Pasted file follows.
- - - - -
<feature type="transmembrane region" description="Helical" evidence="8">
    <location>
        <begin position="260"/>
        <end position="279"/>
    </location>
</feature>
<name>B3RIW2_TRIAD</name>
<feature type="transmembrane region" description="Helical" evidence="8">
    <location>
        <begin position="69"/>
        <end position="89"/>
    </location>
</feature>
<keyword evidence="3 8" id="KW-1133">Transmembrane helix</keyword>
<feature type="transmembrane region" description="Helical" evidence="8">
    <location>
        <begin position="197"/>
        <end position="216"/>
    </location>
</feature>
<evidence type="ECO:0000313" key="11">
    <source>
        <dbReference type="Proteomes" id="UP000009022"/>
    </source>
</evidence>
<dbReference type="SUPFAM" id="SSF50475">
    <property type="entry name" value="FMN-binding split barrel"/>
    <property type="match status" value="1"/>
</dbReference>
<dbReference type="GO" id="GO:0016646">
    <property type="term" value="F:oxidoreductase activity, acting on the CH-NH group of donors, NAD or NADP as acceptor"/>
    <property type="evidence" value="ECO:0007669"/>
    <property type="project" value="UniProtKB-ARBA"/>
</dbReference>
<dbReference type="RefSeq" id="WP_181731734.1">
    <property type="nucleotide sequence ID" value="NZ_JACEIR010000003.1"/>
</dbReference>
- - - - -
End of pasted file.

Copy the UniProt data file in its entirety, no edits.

<feature type="transmembrane region" description="Helical" evidence="8">
    <location>
        <begin position="260"/>
        <end position="279"/>
    </location>
</feature>
<name>B3RIW2_TRIAD</name>
<feature type="transmembrane region" description="Helical" evidence="8">
    <location>
        <begin position="69"/>
        <end position="89"/>
    </location>
</feature>
<keyword evidence="3 8" id="KW-1133">Transmembrane helix</keyword>
<feature type="transmembrane region" description="Helical" evidence="8">
    <location>
        <begin position="197"/>
        <end position="216"/>
    </location>
</feature>
<evidence type="ECO:0000313" key="11">
    <source>
        <dbReference type="Proteomes" id="UP000009022"/>
    </source>
</evidence>
<dbReference type="SUPFAM" id="SSF50475">
    <property type="entry name" value="FMN-binding split barrel"/>
    <property type="match status" value="1"/>
</dbReference>
<dbReference type="GO" id="GO:0016646">
    <property type="term" value="F:oxidoreductase activity, acting on the CH-NH group of donors, NAD or NADP as acceptor"/>
    <property type="evidence" value="ECO:0007669"/>
    <property type="project" value="UniProtKB-ARBA"/>
</dbReference>
<dbReference type="RefSeq" id="WP_181731734.1">
    <property type="nucleotide sequence ID" value="NZ_JACEIR010000003.1"/>
</dbReference>